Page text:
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dc.contributor.authorMacfarlane, Nicholas B. W.  Concept link
dc.date.accessioned2015-11-19T18:53:49Z
dc.date.available2015-11-19T18:53:49Z
dc.date.issued2016-02
dc.identifier.urihttps://hdl.handle.net/1912/7626
dc.descriptionSubmitted in partial fulfillment of the requirements for the degree of Doctor of Philosophy at the Massachusetts Institute of Technology and the Woods Hole Oceanographic Institution February 2016en_US
dc.description.abstractTo maintain the benefits of group membership, social animals need mechanisms to stay together and reunite if separated. This thesis explores the acoustic signals that dolphins use to overcome this challenge and mediate their complex relationships in a dynamic 3D environment. Bottlenose dolphins are the most extensively studied toothed whale, but research on acoustic behavior has been limited by an inability to identify the vocalizing individual or measure inter-animal distances in the wild. This thesis resolves these problems by simultaneously deploying acoustic tags on closely-associated pairs of known animals. These first reported deployments of acoustic tags on dolphins allowed me to characterize temporal patterns of vocal behavior on an individual level, uncovering large variation in vocal rates and inter-call waiting time between animals. Looking more specifically at signature whistles, a type of call often linked to cohesion, I found that when one animal produced its own signature whistle, its partner was more likely to respond with its own whistle. To better evaluate potential cohesion functions for signature whistles, I then modeled the probability of an animal producing a signature whistle at different times during a temporary separation and reunion from its partner. These data suggest that dolphins use signature whistles to signal a motivation to reunite and to confirm identity prior to rejoining their partner. To examine how cohesion is maintained during separations that do not include whistles, I then investigated whether dolphins could keep track of their partners by passively listening to conspecific echolocation clicks. Using a multi-pronged approach, I demonstrated that the passive detection range of echolocation clicks overlaps with the typical separation ranges of Sarasota mother-calf pairs and that the amount of time since an animal was last able to detect a click from its partner helped explain its probability of producing a signature whistle. Finally, this thesis developed a portable stereo camera system to study cohesion in situations where tagging is not possible. Integrating a GPS receiver, an attitude sensor and 3D stereo photogrammetry, the system rapidly positions multiple animals, grounding behavioral observations in quantitative metrics and characterizing fine-scale changes that might otherwise be missed.en_US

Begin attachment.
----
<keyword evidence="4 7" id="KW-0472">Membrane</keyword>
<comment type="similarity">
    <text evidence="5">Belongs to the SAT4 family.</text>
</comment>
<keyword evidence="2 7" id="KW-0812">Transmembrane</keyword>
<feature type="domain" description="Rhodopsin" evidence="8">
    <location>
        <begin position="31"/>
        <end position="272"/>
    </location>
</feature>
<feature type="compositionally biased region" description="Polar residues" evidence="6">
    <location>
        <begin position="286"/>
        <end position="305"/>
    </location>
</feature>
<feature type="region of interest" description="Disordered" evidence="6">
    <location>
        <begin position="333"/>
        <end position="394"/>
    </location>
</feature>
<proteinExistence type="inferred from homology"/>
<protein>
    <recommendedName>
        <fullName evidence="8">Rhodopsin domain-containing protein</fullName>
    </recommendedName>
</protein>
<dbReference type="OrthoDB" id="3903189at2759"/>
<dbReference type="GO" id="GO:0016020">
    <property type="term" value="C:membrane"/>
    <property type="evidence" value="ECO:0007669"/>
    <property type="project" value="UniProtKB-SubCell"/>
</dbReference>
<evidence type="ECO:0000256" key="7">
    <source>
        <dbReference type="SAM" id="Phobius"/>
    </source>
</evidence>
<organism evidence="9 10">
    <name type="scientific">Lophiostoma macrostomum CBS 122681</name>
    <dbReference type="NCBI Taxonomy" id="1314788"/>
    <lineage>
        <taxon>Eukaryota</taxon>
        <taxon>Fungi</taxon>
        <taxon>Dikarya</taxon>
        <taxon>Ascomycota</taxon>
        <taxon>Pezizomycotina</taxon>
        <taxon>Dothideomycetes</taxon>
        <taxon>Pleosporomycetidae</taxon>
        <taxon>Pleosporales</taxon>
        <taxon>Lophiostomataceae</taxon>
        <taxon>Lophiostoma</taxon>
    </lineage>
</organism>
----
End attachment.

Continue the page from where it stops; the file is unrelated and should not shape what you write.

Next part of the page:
dc.description.sponsorshipThis work was supported by the Office of Naval Research (N000140910528 and N000141210417), the WHOI Marine Mammal Center, WHOI Biology Department, WHOI Academic Programs Endowed Funds, the MIT Martin Family Foundation for Sustainability, the MIT Graduate Student Government, the Grossman Family Foundation, and the Danish Council for Independent Research (11-107628).en_US
dc.format.mimetypeapplication/pdf
dc.language.isoen_USen_US
dc.publisherMassachusetts Institute of Technology and Woods Hole Oceanographic Institutionen_US
dc.relation.ispartofseriesWHOI Thesesen_US
dc.titleThe choreography of belonging : toothed whale spatial cohesion and acoustic communicationen_US
dc.typeThesisen_US
dc.identifier.doi10.1575/1912/7626


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